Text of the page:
Bangladesh is suffering from a severe human resources for  health crisis—in terms of a shortage of qualified providers, an inappropriate skills-mix and inequity in distribution—which requires immediate attention from policy makers.

A study revealed that the density (per 10,000 population) of physicians and nurses in Bangladesh increased over the last decade (from 1.9 physicians and 1.1 nurses in 1998 to 5.4 physicians and 2.1 nurses in 2007), though it remains much lower than the estimated average for low-income countries in 1998. The density of dentists has increased, but remains very low (from 0.01 in 1998 to 0.3 in 2007).

The density of formally qualified health care professionals (doctors, nurses and dentists) is lower than other south Asian countries (7.7 in Bangladesh, compared to 21.9 in Sri Lanka, 14.6 in India and 12.5 in Pakistan) and falls far short of the estimate projected by World Health Organization (23) which would be needed for achieving targets for the Millennium Development Goals. During this time, the density of traditional birth attendants declined (from 55 in 1981 to 33 in 2007), presumably due to the stoppage of traditional birth attendant training by the Bangladeshi government in 1998.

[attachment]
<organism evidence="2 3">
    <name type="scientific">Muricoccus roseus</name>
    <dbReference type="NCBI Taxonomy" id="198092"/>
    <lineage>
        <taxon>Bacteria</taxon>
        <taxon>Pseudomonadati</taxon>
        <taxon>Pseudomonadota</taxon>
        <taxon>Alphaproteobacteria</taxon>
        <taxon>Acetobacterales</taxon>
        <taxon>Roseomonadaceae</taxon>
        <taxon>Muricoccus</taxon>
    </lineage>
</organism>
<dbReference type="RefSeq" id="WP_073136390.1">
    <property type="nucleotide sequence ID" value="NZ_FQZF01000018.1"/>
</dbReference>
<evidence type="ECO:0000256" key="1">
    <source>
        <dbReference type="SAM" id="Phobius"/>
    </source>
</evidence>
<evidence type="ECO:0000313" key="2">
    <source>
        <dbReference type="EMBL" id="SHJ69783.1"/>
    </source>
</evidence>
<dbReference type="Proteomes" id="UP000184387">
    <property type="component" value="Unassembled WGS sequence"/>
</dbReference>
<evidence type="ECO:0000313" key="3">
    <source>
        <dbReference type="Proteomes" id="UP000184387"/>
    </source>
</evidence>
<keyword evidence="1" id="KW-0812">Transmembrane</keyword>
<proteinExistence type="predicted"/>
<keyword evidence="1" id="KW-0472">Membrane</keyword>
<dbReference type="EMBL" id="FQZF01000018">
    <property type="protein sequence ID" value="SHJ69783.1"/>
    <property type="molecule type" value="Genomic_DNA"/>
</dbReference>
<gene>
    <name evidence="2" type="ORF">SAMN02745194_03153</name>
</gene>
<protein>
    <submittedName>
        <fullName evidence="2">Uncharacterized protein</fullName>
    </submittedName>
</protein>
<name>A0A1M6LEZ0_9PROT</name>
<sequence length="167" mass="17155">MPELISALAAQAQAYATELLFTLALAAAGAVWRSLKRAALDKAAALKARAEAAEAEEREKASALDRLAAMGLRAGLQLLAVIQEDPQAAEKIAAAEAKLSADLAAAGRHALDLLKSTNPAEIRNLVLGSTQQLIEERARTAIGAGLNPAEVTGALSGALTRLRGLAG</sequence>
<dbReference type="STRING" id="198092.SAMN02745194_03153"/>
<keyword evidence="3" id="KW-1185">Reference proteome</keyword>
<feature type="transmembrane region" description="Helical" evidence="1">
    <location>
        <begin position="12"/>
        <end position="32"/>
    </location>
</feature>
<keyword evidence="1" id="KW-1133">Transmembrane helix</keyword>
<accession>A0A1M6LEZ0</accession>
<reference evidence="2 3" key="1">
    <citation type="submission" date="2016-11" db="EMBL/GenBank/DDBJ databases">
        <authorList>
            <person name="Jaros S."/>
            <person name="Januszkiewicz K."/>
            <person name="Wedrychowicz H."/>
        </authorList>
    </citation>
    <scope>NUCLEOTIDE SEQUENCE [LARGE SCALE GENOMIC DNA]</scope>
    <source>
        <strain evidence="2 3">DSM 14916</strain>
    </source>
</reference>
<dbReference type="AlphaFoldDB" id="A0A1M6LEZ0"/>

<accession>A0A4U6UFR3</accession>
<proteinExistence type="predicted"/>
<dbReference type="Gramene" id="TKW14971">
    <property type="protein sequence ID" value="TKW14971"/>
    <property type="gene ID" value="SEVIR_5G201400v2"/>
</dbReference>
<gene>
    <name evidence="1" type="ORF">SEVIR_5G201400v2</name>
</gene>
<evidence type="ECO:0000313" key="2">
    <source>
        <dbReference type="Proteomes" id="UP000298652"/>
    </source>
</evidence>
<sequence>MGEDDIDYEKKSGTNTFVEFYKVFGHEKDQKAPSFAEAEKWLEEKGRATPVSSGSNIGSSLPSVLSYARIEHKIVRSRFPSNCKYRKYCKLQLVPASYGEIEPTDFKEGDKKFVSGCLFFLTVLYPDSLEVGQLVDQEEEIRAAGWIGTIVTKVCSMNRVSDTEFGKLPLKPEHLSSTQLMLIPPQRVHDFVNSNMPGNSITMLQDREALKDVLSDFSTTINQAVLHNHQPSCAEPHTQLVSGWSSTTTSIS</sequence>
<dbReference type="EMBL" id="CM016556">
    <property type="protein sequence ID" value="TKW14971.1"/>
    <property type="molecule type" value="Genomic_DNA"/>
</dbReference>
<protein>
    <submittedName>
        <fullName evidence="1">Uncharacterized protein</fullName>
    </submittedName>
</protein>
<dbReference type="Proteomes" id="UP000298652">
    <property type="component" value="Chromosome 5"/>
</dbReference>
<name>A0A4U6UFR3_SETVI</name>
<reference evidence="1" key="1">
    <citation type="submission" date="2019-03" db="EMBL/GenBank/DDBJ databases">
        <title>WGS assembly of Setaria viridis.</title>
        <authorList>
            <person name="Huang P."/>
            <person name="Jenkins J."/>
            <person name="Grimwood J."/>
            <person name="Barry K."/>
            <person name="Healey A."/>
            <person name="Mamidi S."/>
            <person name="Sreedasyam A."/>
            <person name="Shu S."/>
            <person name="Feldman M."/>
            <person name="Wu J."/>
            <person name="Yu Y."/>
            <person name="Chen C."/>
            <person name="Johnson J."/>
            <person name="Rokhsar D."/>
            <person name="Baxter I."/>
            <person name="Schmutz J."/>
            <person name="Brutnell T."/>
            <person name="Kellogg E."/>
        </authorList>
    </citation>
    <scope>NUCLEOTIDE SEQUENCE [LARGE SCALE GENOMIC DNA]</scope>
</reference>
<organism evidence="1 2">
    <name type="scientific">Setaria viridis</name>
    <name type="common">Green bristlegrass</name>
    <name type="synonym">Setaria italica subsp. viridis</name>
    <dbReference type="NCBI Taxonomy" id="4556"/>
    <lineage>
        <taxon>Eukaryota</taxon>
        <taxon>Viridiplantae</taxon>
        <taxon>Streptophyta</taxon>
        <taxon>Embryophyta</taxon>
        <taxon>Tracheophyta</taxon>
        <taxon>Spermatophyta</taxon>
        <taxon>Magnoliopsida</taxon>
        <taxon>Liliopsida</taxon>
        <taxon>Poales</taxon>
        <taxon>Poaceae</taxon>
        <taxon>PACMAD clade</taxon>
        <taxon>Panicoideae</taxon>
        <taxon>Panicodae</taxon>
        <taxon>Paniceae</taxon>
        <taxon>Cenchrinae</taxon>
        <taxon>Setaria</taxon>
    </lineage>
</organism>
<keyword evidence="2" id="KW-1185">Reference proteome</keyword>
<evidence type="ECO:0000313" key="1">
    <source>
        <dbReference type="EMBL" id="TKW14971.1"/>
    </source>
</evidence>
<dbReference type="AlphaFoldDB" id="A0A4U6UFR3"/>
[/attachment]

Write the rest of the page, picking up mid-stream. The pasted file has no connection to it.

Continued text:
The current nurse-doctor ratio of 0.4 (i.e., 2.5 times more doctors than nurses) is far short of the international standard of around three nurses per doctor. An estimate of shortage based on the doctor-population ratio currently prevalent in low-income countries revealed a shortage of over 60,000 doctors, 280,000 nurses and 483,000 health technologists in Bangladesh.

“The large-scale shortage of qualified healthcare providers, coupled with an inappropriate skill-mix (more doctors than nurses and technologists) needs urgent attention to cater to the healthcare needs of the population,” the study said.

1. Ahmed SM, Hossain MA, Rajachowdhury AM, Bhuiya AU. The health workforce crisis in Bangladesh: shortage, inappropriate skill-mix and inequitable distribution. Human Resources for Health 2011; 9: 3. (open access)